Does Insurance Cover Lap Band Surgery?

As I’ve blogged recently, I’m spending some time reading questions about lap band and bariatric surgery being asked at Yahoo! Answers. Sometimes, though, it’s the answers to these questions that really puzzle me. One question that comes up frequently is from people wanting to know does insurance cover lap band surgery.

Does Insurance Cover Lap Band Surgery?

There is a LOT of mystery concerning weight loss surgery out there, and by gum, I’m gonna do my best to set America straight!

does insurance cover lap band surgery ?

photo credit Thomas Hawk, flickr

Does insurance cover lap band (bariatric) surgery?

This question is asked frequently, and is frequently answered quite incorrectly by people who mean well but don’t know. Some people hold the baseless opinion that bariatric surgery is cosmetic surgery, and as such is never covered by health insurance. This is patently false. The benefits of weight loss surgery can add years and quality to your life. Your blood pressure will drop, your risk of diabetes can practically vaporize. Some health insurers recognize this and provide the bariatric surgery benefit. What’s better, cover a $25,000 procedure now, or $500,000 in cardiac care later?

But back to the answer: it depends on

  • what quality of coverage you have (not all plans by the same company are the same!)
  • what company your coverage is through
  • what your Body Mass Index is

The most important determining factor if your insurance cover lap band surgery is your BMI, or Body Mass Index. I’ve located a good online BMI calculator here. If you’re not morbidly obese (BMI of 40 or higher), even if you do have a plan that does cover bariatric surgery, surgery will not be authorized. Further, many doctors won’t agree to perform the surgery in the first place for ‘merely’ overweight patients.

I’ll spare you my personal thoughts on for-profit health care and for-profit health insurance, and get right to it. In order to know if you do enjoy a weight loss surgery benefit, you have to connect with your carrier and find out.

Beyond your BMI, your personal circumstances will rarely figure into the equation. If you’re not in the morbidly obese category, practically zero insurers will cover bariatric surgery. If your plan does cover bariatric, then there is a light at the end of the tunnel and you can move forward with investigating bariatric surgery.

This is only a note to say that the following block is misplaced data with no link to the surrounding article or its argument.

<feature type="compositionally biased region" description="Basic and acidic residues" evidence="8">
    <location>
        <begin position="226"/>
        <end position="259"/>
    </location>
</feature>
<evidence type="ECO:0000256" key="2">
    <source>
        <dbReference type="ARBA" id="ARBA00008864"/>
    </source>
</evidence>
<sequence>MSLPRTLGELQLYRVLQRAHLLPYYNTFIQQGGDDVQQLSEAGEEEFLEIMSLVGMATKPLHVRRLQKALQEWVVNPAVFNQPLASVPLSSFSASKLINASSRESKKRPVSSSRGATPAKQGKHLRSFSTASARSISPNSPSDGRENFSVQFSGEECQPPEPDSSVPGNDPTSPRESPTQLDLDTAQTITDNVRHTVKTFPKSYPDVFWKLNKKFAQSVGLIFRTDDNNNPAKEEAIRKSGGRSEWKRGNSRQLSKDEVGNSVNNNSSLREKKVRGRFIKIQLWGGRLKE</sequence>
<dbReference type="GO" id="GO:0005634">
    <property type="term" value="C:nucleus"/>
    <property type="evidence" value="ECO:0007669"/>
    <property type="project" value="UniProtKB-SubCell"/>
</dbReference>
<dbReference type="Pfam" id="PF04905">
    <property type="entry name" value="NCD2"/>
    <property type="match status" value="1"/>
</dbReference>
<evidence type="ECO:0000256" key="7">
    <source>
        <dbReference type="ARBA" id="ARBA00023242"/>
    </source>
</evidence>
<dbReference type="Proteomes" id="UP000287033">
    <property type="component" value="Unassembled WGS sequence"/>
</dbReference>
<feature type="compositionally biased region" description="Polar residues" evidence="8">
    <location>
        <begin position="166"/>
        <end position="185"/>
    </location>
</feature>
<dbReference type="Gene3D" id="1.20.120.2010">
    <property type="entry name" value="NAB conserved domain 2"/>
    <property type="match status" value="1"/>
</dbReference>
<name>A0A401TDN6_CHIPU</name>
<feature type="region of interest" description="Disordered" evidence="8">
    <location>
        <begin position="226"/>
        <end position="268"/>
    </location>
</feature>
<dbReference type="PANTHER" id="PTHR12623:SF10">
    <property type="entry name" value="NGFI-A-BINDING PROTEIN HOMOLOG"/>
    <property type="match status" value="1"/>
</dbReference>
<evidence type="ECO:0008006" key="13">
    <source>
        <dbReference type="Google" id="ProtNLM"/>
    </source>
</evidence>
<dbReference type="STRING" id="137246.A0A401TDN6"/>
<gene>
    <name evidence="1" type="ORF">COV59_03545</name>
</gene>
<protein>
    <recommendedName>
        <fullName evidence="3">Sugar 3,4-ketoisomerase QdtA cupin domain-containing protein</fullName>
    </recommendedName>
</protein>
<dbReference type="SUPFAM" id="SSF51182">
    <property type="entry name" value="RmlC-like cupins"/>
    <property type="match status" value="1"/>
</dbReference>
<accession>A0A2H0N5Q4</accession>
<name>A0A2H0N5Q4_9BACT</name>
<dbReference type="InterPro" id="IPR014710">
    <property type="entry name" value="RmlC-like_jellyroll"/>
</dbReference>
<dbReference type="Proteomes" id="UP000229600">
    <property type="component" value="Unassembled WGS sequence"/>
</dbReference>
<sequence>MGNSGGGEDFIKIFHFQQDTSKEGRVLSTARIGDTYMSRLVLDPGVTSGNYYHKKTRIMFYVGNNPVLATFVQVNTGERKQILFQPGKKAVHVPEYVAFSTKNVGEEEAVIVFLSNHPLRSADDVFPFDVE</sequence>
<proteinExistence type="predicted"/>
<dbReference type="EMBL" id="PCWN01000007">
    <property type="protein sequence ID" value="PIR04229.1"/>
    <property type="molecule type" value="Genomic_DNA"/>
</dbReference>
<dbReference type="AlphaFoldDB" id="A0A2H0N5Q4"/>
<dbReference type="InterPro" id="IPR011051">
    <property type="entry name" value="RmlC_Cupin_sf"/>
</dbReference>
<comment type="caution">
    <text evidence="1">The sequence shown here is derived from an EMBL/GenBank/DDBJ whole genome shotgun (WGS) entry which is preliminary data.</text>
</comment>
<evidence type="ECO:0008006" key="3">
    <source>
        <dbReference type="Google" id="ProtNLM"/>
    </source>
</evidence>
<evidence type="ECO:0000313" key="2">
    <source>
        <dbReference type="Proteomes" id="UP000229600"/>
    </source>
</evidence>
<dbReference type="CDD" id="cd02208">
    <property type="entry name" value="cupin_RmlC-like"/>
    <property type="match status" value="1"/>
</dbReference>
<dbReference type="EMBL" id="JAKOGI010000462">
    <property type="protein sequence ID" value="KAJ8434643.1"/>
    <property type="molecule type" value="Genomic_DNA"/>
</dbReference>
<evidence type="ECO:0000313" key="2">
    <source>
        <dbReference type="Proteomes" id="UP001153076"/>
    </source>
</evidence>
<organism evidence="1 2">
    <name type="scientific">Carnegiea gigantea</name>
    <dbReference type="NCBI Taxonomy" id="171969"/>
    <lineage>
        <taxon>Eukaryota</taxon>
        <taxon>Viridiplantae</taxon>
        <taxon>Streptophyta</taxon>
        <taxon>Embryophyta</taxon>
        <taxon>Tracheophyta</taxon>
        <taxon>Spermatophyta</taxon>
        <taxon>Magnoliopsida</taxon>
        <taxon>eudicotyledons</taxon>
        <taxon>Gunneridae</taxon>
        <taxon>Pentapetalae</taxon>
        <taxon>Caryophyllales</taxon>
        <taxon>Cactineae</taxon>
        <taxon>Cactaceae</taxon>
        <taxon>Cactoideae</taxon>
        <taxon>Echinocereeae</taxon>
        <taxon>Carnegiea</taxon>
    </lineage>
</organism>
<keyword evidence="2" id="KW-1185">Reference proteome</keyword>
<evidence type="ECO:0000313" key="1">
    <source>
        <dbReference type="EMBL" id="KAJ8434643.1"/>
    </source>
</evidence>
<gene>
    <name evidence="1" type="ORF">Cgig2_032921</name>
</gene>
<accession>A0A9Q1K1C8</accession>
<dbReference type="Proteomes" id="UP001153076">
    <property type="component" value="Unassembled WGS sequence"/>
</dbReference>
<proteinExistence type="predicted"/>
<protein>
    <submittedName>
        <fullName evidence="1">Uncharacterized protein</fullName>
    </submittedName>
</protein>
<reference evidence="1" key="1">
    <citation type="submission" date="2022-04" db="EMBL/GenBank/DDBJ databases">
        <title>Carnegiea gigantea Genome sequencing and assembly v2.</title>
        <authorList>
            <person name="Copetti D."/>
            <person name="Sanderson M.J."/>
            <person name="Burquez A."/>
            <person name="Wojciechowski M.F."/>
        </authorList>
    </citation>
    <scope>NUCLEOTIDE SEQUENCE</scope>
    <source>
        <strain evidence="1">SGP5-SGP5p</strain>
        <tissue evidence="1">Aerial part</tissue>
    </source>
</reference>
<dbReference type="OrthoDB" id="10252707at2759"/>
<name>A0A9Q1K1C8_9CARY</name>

BMI calculator

While it is true that if your health insurance cover lap band surgery, it’s up to you and your doctor to decide which procedure is best for you (lap band, gastric bypass aka Roux-en-Y, gastric sleeve, or another). Additionally, it is quite common that the health insurer require that you drop a certain percentage of weight on your own before permitting the surgery.

If you think about it for longer than two seconds, this requirement is silly. I am willing to bet that every obese person you see has lost a fair amount of weight at one point in their life. Losing weight is not the problem. The problem is keeping the weight off and not gaining it back. Helping you keep the weight off is where weight loss surgery excels. Is this same logic applied to other symptoms and surgical procedures?

“Mr. Johnson, before we authorize your lung surgery, we’re going to need you to quit smoking for six months. Then and only then will we financially authorize the surgery to be performed to save your life.”

Do insurance companies require smokers to stop smoking in order to treat their disease(s)? No, they do not.

What if Insurance does not cover bariatric surgery?

If your health insurance plan does not cover bariatric surgery, all is not lost. You can appeal the decision. Your weight loss medical team have gone through this process with countless other patients who were turned down, and they might be of help to you as well. I was impressed with Swedish Hospital’s Weight Loss and Surgery Center and went with them, they offered a discount for self-payers. The itemized bill came and my surgery would have cost $35,000 or more, but the Center has an arrangement with Swedish Hospital, and the cost of surgery and one year’s worth of follow up care was $18,000. This arrangement brought the cost down significantly, but it’s still a large chunk of change. Consider a home equity loan, loans from family members who would love nothing more than to see you healthy and happy, consider a personal loan or new line of credit.

The benefit of paying for it yourself? Less hoops to jump through means you can schedule your surgery quicker! Your insurance provider, being removed from the loop, will not need weeks to review your case waiting to receive approval. Not needing insurance to cover lap band surgery: priceless.

Do you have a question regarding bariatric surgery, or the lap band? Or, do you take exception with the information I’ve provided here? Let me hear about it in the comments section below!

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What do you think?

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